• 27% of LGBT students report having been physically hurt by another student.
  • LGBT students are five times more likely to skip school because they don't feel safe; more than 64% say they don't feel safe.
  • LGBT youth are two to six times more likely to attempt suicide, and 30% of all suicides are related to sexual identity.
  • Suicide is the leading cause of death among LGBT youth.

  • And perhaps most important of all:
  • In a typical class of 30 students, eight students (27%) will be directly affected by homosexuality, either their own, one or more siblings, or one or both parents.


~~

Also this month:

~ October is also National Bullying Prevention Month.

~ October 10th was Unity Day; wear orange to show your support and remind others about the importance of bullying prevention.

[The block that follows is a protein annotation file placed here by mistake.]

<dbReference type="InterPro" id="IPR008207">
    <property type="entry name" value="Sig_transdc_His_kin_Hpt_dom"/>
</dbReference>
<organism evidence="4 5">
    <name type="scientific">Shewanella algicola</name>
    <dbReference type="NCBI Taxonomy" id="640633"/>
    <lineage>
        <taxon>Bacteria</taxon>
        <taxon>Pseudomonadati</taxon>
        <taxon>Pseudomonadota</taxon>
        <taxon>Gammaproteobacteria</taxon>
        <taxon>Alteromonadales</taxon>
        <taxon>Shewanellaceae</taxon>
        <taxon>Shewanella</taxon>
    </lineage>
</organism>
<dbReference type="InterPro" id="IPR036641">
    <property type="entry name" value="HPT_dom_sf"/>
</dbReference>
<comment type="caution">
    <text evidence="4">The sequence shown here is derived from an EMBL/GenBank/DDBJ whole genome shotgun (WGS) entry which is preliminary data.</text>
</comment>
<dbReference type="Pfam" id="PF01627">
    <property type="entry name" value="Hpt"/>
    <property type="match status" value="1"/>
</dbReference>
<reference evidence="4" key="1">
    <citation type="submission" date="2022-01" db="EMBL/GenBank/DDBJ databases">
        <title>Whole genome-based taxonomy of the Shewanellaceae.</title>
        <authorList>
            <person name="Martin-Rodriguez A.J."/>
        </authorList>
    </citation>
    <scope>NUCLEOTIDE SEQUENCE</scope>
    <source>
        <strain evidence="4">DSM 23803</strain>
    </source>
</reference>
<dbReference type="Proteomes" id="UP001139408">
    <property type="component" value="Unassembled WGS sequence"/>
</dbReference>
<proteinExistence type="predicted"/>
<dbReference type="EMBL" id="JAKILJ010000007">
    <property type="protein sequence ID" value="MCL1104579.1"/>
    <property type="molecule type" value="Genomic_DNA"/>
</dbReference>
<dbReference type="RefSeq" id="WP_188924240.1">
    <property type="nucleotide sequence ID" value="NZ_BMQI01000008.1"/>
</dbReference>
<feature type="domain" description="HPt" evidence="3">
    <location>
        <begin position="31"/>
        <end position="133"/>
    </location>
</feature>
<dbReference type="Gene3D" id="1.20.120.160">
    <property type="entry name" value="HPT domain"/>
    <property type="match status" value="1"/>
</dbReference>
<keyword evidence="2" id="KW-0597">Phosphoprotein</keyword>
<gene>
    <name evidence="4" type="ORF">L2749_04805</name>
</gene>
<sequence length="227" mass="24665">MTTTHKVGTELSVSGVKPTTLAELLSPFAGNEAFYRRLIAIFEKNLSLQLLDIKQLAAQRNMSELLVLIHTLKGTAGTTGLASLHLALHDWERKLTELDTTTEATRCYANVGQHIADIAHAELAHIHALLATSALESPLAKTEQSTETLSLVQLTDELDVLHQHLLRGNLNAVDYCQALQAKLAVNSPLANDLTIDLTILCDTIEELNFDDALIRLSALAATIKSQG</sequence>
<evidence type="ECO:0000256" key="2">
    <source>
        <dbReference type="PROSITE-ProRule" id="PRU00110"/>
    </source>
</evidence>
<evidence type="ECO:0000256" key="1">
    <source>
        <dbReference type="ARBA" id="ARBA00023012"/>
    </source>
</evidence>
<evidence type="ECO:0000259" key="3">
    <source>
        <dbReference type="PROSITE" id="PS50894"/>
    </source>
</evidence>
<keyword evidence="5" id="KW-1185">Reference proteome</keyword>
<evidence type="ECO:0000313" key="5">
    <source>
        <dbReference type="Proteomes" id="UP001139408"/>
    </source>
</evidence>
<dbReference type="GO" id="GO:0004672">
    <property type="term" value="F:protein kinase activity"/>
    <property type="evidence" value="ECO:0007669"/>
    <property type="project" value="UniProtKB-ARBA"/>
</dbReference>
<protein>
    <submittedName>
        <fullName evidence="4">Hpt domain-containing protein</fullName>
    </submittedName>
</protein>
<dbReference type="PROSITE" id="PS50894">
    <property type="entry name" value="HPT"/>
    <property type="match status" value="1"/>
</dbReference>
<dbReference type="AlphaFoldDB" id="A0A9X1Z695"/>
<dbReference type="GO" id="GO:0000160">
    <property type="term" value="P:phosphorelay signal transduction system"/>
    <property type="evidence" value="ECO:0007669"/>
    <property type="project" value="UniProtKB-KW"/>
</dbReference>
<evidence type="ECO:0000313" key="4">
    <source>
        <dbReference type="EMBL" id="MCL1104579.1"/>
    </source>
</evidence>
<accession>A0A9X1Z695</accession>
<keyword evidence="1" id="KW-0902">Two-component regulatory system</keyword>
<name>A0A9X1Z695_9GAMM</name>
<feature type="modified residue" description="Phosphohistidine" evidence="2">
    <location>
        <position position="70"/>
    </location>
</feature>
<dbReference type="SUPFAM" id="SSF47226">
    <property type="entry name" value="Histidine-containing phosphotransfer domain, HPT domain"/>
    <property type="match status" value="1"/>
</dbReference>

~ October 11th was National Coming Out Day when we celebrate coming out as gay, lesbian, bisexual, transgender or as an ally. See the Human Rights Campaign website for resources on coming out.

~ October 19th is Spirit Day; wear purple on this day to support LGBT youth & stand up against bullying.

Wednesday, October 17, 2012

LGBT History Month: Billy Lucas


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Billy Lucas was born and raised in Florida, where he was a talented equestrian with many friends.  His family moved to Indiana when he was in the fourth grade, and he started to be teased.  He didn't play sports; his skin was darker (he was part Indian, part Asian); he had a learning disability; and his classmates thought he was gay.  He would come home with bruises and stories of being kicked and hit, and each year his mother would go and talk to the schools, but the bullying didn't stop.